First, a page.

our everyday life

How a Parent Commands Respect

by Cynthia Measom

All parents can serve as good role models for their children. If you want to command or receive respect from your children, use calm, logical words and actions to encourage your children's cooperation. When your children respond to you in a spirit of cooperation, they demonstrate respect, not fearful compliance.

Exercise Patience

Your child's behavior is undoubtedly frustrating sometimes. Children do things that can provoke parents' impatience, such as making bad choices, struggling with learning certain things and repeating annoying phrases or sounds endlessly. However, acting out of exasperation or speaking gruffly will not help you gain your child's respect. Instead, exercise patience in all situations. No matter what, take a deep breath and gather your thoughts before responding to your child.

Demonstrate Respect

Parents who demonstrate respect to their children and others will receive respect in return. Use an even tone of voice and listen to your child's concern. When disciplining your child, use a firm, gentle voice instead of yelling. Take time to speak to your child privately instead of in front of his friends or other adults, especially in potentially embarrassing situations. The more you model respectful behavior for your child, the more likely your child will imitate the behavior.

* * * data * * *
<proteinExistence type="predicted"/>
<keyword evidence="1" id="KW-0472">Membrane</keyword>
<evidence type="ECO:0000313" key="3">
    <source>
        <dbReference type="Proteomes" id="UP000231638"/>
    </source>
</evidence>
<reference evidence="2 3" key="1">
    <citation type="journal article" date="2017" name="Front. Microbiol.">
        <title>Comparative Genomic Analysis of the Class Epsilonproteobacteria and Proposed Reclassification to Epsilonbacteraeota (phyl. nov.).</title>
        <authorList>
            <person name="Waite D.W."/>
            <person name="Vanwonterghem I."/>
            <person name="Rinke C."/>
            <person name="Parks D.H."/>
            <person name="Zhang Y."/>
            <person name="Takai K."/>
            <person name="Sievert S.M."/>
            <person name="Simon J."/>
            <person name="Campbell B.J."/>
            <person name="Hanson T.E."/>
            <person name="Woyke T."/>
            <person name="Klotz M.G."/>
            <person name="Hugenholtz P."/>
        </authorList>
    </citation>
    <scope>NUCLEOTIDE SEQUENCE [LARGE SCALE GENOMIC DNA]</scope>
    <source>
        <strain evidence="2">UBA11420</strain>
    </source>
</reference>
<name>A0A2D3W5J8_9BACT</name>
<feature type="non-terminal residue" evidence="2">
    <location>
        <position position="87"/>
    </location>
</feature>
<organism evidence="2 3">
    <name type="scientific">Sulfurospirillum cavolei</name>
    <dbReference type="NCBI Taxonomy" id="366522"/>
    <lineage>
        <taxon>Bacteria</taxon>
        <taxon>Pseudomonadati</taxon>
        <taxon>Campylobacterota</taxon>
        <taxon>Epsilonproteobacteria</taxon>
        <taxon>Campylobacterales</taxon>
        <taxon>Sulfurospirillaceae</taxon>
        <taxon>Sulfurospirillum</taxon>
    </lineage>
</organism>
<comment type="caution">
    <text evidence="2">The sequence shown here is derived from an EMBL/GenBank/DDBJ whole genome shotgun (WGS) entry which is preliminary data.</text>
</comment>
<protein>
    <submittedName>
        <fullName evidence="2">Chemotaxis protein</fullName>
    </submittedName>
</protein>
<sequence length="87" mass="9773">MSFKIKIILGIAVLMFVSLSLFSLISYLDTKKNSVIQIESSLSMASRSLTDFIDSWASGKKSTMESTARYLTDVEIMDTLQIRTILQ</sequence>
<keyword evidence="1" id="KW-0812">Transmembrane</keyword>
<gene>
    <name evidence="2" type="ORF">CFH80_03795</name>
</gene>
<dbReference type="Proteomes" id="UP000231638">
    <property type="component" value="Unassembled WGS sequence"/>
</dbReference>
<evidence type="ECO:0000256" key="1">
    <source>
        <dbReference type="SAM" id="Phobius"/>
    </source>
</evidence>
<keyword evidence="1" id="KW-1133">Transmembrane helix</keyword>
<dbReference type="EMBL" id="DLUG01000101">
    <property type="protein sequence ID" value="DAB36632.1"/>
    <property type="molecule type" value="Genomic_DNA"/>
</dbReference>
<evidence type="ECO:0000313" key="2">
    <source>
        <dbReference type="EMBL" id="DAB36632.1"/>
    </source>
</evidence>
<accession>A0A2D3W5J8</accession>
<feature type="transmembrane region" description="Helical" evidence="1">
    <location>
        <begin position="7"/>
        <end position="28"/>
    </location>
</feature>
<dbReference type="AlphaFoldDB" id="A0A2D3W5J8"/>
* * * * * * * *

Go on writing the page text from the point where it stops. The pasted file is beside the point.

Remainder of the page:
Be Consistent

Acting or speaking inconsistently can send mixed messages to your child. It's important to always set forth consistent and clear expectations for your child through your actions and words. If you are permissive one day and strict the next, your child will not learn to respect you. Instead, she will likely become confused and resentful.

Encourage Problem-Solving

Respect is a two-way street. If you want your child's respect, include him in the problem-solving process and give him the chance to state his opinions and choose from reasonable solutions. Resist the urge to command your child to act in a certain way. Instead, sit down with him and brainstorm ways to correct the problem. Treat your child's opinions as valid. This will help raise your child's self-esteem and help his respect for you grow.

Admit Mistakes

Everyone makes mistakes. However, a parent who makes mistakes needs to admit them to gain a child's respect. For example, if you forget to pick up an item your child needs for school, simply admit you forgot and apologize to your child. Then, think of a way to solve the problem, such as going to get the item immediately or promising to pick it up the next day. Your child will see that you're sorry for forgetting and are willing to correct the situation, which can bolster her respect for you.

About the Author

Based in Texas, Cynthia Measom has been writing various parenting, business and finance and education articles since 2011. Her articles have appeared on websites such as The Bump and Motley Fool. Measom received a Bachelor of Arts in English from the University of Texas at Austin.

Photo Credits

  • Jupiterimages/Comstock/Getty Images